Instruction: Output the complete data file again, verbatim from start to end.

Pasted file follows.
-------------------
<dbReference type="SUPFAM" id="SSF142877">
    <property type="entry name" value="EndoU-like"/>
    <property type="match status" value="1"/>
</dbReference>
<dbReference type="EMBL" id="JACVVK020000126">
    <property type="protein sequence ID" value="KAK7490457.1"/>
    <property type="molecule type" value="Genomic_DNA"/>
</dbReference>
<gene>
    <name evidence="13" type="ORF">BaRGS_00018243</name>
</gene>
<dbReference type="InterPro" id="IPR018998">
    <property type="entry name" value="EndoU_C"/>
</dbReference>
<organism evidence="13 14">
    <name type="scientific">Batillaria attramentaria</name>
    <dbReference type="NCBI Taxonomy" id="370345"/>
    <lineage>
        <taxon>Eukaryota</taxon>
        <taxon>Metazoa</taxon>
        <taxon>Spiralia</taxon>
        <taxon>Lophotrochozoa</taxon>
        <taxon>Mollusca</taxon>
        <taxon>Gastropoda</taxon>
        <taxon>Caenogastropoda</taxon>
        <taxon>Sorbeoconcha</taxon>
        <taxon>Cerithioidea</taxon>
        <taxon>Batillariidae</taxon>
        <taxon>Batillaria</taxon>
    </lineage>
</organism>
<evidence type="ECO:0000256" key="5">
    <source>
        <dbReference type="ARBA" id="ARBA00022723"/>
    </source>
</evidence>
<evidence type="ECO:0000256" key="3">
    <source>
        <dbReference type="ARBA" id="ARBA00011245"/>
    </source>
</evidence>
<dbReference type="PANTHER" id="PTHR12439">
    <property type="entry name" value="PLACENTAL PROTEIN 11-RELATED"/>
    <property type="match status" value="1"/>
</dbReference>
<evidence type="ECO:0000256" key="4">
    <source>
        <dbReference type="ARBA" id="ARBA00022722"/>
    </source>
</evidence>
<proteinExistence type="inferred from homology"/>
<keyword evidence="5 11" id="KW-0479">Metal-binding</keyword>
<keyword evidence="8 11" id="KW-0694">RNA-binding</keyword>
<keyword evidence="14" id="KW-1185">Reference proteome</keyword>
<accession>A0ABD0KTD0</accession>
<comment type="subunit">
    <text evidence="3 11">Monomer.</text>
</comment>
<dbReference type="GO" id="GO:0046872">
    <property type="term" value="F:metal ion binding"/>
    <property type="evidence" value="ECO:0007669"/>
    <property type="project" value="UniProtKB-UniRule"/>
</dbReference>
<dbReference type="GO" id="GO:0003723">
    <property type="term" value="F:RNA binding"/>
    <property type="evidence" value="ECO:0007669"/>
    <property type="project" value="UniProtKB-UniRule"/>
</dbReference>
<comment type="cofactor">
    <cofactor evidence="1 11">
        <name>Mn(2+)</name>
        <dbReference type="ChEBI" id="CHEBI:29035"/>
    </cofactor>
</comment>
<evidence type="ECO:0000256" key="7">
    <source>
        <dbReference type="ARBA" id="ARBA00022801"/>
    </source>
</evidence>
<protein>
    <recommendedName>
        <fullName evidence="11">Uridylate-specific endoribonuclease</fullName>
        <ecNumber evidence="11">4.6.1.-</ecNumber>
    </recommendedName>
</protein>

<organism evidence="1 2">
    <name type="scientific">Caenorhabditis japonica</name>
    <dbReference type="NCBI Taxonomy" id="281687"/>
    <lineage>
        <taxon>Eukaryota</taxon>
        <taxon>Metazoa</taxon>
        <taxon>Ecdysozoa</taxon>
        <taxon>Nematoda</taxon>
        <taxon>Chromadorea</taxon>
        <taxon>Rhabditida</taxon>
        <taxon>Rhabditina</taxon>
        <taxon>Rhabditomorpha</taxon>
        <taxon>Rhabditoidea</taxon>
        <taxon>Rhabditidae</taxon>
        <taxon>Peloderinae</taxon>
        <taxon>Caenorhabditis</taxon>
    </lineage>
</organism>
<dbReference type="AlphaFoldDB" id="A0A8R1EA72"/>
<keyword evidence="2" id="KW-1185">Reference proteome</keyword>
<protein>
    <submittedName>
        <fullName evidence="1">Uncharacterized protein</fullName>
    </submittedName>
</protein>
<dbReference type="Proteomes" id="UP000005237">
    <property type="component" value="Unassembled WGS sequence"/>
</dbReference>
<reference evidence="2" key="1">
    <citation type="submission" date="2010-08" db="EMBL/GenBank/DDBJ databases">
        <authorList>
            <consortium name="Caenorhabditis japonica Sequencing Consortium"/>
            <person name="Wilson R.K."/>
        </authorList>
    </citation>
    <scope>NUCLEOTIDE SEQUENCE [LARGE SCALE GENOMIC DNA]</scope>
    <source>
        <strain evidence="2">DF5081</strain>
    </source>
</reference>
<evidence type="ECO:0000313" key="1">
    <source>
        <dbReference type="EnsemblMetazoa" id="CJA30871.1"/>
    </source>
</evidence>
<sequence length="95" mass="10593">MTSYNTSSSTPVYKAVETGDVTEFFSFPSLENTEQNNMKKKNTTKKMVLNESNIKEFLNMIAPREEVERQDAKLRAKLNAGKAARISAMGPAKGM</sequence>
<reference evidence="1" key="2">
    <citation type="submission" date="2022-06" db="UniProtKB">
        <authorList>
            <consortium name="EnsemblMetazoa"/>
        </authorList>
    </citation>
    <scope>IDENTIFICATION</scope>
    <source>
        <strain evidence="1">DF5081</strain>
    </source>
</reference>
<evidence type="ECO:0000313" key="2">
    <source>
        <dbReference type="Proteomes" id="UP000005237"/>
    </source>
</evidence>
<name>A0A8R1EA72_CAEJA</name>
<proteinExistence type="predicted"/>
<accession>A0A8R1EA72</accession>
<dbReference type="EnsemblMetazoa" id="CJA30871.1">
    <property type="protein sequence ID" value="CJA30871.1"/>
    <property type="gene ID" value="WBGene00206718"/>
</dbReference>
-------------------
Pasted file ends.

<dbReference type="SUPFAM" id="SSF142877">
    <property type="entry name" value="EndoU-like"/>
    <property type="match status" value="1"/>
</dbReference>
<dbReference type="EMBL" id="JACVVK020000126">
    <property type="protein sequence ID" value="KAK7490457.1"/>
    <property type="molecule type" value="Genomic_DNA"/>
</dbReference>
<gene>
    <name evidence="13" type="ORF">BaRGS_00018243</name>
</gene>
<dbReference type="InterPro" id="IPR018998">
    <property type="entry name" value="EndoU_C"/>
</dbReference>
<organism evidence="13 14">
    <name type="scientific">Batillaria attramentaria</name>
    <dbReference type="NCBI Taxonomy" id="370345"/>
    <lineage>
        <taxon>Eukaryota</taxon>
        <taxon>Metazoa</taxon>
        <taxon>Spiralia</taxon>
        <taxon>Lophotrochozoa</taxon>
        <taxon>Mollusca</taxon>
        <taxon>Gastropoda</taxon>
        <taxon>Caenogastropoda</taxon>
        <taxon>Sorbeoconcha</taxon>
        <taxon>Cerithioidea</taxon>
        <taxon>Batillariidae</taxon>
        <taxon>Batillaria</taxon>
    </lineage>
</organism>
<evidence type="ECO:0000256" key="5">
    <source>
        <dbReference type="ARBA" id="ARBA00022723"/>
    </source>
</evidence>
<evidence type="ECO:0000256" key="3">
    <source>
        <dbReference type="ARBA" id="ARBA00011245"/>
    </source>
</evidence>
<dbReference type="PANTHER" id="PTHR12439">
    <property type="entry name" value="PLACENTAL PROTEIN 11-RELATED"/>
    <property type="match status" value="1"/>
</dbReference>
<evidence type="ECO:0000256" key="4">
    <source>
        <dbReference type="ARBA" id="ARBA00022722"/>
    </source>
</evidence>
<proteinExistence type="inferred from homology"/>
<keyword evidence="5 11" id="KW-0479">Metal-binding</keyword>
<keyword evidence="8 11" id="KW-0694">RNA-binding</keyword>
<keyword evidence="14" id="KW-1185">Reference proteome</keyword>
<accession>A0ABD0KTD0</accession>
<comment type="subunit">
    <text evidence="3 11">Monomer.</text>
</comment>
<dbReference type="GO" id="GO:0046872">
    <property type="term" value="F:metal ion binding"/>
    <property type="evidence" value="ECO:0007669"/>
    <property type="project" value="UniProtKB-UniRule"/>
</dbReference>
<dbReference type="GO" id="GO:0003723">
    <property type="term" value="F:RNA binding"/>
    <property type="evidence" value="ECO:0007669"/>
    <property type="project" value="UniProtKB-UniRule"/>
</dbReference>
<comment type="cofactor">
    <cofactor evidence="1 11">
        <name>Mn(2+)</name>
        <dbReference type="ChEBI" id="CHEBI:29035"/>
    </cofactor>
</comment>
<evidence type="ECO:0000256" key="7">
    <source>
        <dbReference type="ARBA" id="ARBA00022801"/>
    </source>
</evidence>
<protein>
    <recommendedName>
        <fullName evidence="11">Uridylate-specific endoribonuclease</fullName>
        <ecNumber evidence="11">4.6.1.-</ecNumber>
    </recommendedName>
</protein>

<organism evidence="1 2">
    <name type="scientific">Caenorhabditis japonica</name>
    <dbReference type="NCBI Taxonomy" id="281687"/>
    <lineage>
        <taxon>Eukaryota</taxon>
        <taxon>Metazoa</taxon>
        <taxon>Ecdysozoa</taxon>
        <taxon>Nematoda</taxon>
        <taxon>Chromadorea</taxon>
        <taxon>Rhabditida</taxon>
        <taxon>Rhabditina</taxon>
        <taxon>Rhabditomorpha</taxon>
        <taxon>Rhabditoidea</taxon>
        <taxon>Rhabditidae</taxon>
        <taxon>Peloderinae</taxon>
        <taxon>Caenorhabditis</taxon>
    </lineage>
</organism>
<dbReference type="AlphaFoldDB" id="A0A8R1EA72"/>
<keyword evidence="2" id="KW-1185">Reference proteome</keyword>
<protein>
    <submittedName>
        <fullName evidence="1">Uncharacterized protein</fullName>
    </submittedName>
</protein>
<dbReference type="Proteomes" id="UP000005237">
    <property type="component" value="Unassembled WGS sequence"/>
</dbReference>
<reference evidence="2" key="1">
    <citation type="submission" date="2010-08" db="EMBL/GenBank/DDBJ databases">
        <authorList>
            <consortium name="Caenorhabditis japonica Sequencing Consortium"/>
            <person name="Wilson R.K."/>
        </authorList>
    </citation>
    <scope>NUCLEOTIDE SEQUENCE [LARGE SCALE GENOMIC DNA]</scope>
    <source>
        <strain evidence="2">DF5081</strain>
    </source>
</reference>
<evidence type="ECO:0000313" key="1">
    <source>
        <dbReference type="EnsemblMetazoa" id="CJA30871.1"/>
    </source>
</evidence>
<sequence length="95" mass="10593">MTSYNTSSSTPVYKAVETGDVTEFFSFPSLENTEQNNMKKKNTTKKMVLNESNIKEFLNMIAPREEVERQDAKLRAKLNAGKAARISAMGPAKGM</sequence>
<reference evidence="1" key="2">
    <citation type="submission" date="2022-06" db="UniProtKB">
        <authorList>
            <consortium name="EnsemblMetazoa"/>
        </authorList>
    </citation>
    <scope>IDENTIFICATION</scope>
    <source>
        <strain evidence="1">DF5081</strain>
    </source>
</reference>
<evidence type="ECO:0000313" key="2">
    <source>
        <dbReference type="Proteomes" id="UP000005237"/>
    </source>
</evidence>
<name>A0A8R1EA72_CAEJA</name>
<proteinExistence type="predicted"/>
<accession>A0A8R1EA72</accession>
<dbReference type="EnsemblMetazoa" id="CJA30871.1">
    <property type="protein sequence ID" value="CJA30871.1"/>
    <property type="gene ID" value="WBGene00206718"/>
</dbReference>